Good music makes cold weather bearable — January ’11

Dirty Word Dad and Daughter

Music runs in this family.  Dirty Word is a fun talented regional bar band.  Well, actually a cut above most bar bands because even though their music is mostly covers, they put their own twists to the songs they do, their own arrangements if you will. That tells me the band members are talented. More so, to see the lead singer and his daughter together on the stage tells me the talent is in their DNA.  For just a couple songs at Burnt Creek, a dance bar north of Bismarck, dad and daughter entertained the crowd.  She not only has talent, but has poise and confidence — enough to stand alone to sing to a building full of respectful and admiring adults.

After a couple of songs, off she went, out the back door — I assume to the motel where her mother or other caretaker was waiting. After all, though it was 9 p.m. when she was on stage, it’s still late for a girl of her age.  From then on, the crowd danced to and was entertained by the good music of Dirty Word.  It’s a Minneapolis band that is too good for little smokey bars and clubs, but probably not good enough to hold the stage at a festival or other music event such as 10K lakes.  If you get the chance however, pay the cover charge and check out Dirty Word.  I endorse the band on a cold winter night. It will get you out of the cabin, down the trail, in to humanity for an evening.

Bands seem to flourish in the winter in Bismarck.  Take Midnight Noise Orchestra.  These guys have been parts of other bands and they’ve come together for a year or two now, entertaining at local venues, usually free.  No cover charge. They play at street festivals and other artistic and open venues.  They hold your attention and keep you coming back for their own tunes.  They’re a little bit of a jam band, folk, reggae, rock, jazz, blues band. Each song does not sound like the next song, the next song, the next song….  They’re original and entertaining.

On this night, I caught Midnight Noise Orchestra at Captain Freddie’s in Mandan.  The bar caters to a young crowd and the river crowd — even has it’s own dock for Missouri River boaters to stop for a brew.  Since there’s not much of a boat crowd in the winter, music brings in the patrons.  Midnight Noise does it well.

I like shooting bands. I hope to put together an entire portfolio of my photographs of local musicians. They’re talented, but don’t have much marketing to take them up the ladder of success. I can, however, provide them with a few good shots for their own portfolio.  In the mean time, I get stretched as a photographer.  It’s not easy working with low light situations — changing colors of the stage lights, and fast moving people. I’ve found that setting my white balance to “auto,”  cranking up the ISO to about 1,200 and opening up my aperture as far as it will go allows me to use a slightly faster shutter speed to freeze the players.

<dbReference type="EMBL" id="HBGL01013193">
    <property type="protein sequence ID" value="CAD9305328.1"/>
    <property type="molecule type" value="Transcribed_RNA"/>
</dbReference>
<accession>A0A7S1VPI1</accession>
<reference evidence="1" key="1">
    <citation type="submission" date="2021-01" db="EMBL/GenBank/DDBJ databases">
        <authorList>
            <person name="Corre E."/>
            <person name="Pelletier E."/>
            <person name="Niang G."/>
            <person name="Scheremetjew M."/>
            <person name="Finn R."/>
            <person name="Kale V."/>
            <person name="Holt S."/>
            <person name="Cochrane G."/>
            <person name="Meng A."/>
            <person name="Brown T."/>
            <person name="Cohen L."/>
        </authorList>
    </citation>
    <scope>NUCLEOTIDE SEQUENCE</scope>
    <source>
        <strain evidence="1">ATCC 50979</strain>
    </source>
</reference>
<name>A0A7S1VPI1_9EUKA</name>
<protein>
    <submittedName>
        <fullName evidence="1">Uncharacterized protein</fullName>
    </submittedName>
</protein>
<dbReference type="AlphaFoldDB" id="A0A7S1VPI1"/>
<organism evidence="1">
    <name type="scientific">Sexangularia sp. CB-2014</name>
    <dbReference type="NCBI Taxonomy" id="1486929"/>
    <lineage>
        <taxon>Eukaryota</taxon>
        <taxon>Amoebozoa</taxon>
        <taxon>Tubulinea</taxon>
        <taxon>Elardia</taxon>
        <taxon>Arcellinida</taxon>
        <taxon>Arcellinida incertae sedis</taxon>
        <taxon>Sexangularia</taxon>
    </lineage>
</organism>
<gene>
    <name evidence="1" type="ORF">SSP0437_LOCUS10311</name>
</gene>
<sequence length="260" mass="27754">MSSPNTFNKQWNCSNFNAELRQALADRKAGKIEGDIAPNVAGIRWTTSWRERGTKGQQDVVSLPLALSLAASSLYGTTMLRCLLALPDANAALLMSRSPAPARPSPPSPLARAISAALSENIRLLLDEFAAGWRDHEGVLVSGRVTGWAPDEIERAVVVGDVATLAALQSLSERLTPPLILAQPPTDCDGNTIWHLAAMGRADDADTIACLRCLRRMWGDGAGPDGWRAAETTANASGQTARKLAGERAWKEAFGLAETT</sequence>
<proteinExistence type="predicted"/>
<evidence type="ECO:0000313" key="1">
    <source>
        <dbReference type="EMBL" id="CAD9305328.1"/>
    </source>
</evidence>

Not only that, I get to enjoy the good music, connect with band members — and get a break from cabin fever.  Bismarck-Mandan has an abundance of talented musicians, so cabin fever will have an abundance of opportunity for relief.  What about you? Are you more likely to catch a good musical group in the winter or the summer?

July 8

The street is his canvas

Spencer and his daughter

Thursdays in Downtown Bismarck is an eclectic mix of families and artistry.  Kids are encouraged to express their creativity whether it is with chalk on a normally busy street now closed, or with a hula hoop overhead, or with a band that is more often found in an adult-only venue.

Midnight Noise Orchestra

Urban harvest is a harvest of talent and expression.  Each Thursday in the summer,  vendors set up their booths of clothing and products that you will not find in the local Walmart or shopping mall.  A variety of food is available for lunch or later for supper.  Bands play to an appreciative crowd of youngsters, business people on break, shoppers and the band’s own faithful bunch of groupies.

It’s Bismarck’s attempt at offering a cultural mix that is normally reserved for larger cities or those cities further east in North Dakota such as Grand Forks and Fargo.  Bismarck’s hard-working homogenous German-Russian-Norwegian stock doesn’t have much time or interest in such summer time frivolity.  No, summer is for work in this part of the state.

Still, balance must be an essential part of a human’s health, as well as the health of a community’s humanity.  Work is good, but so is enjoying artistic expressions you might not otherwise see if it weren’t for the efforts of organizers such as those behind Urban harvest.

Urban Harvest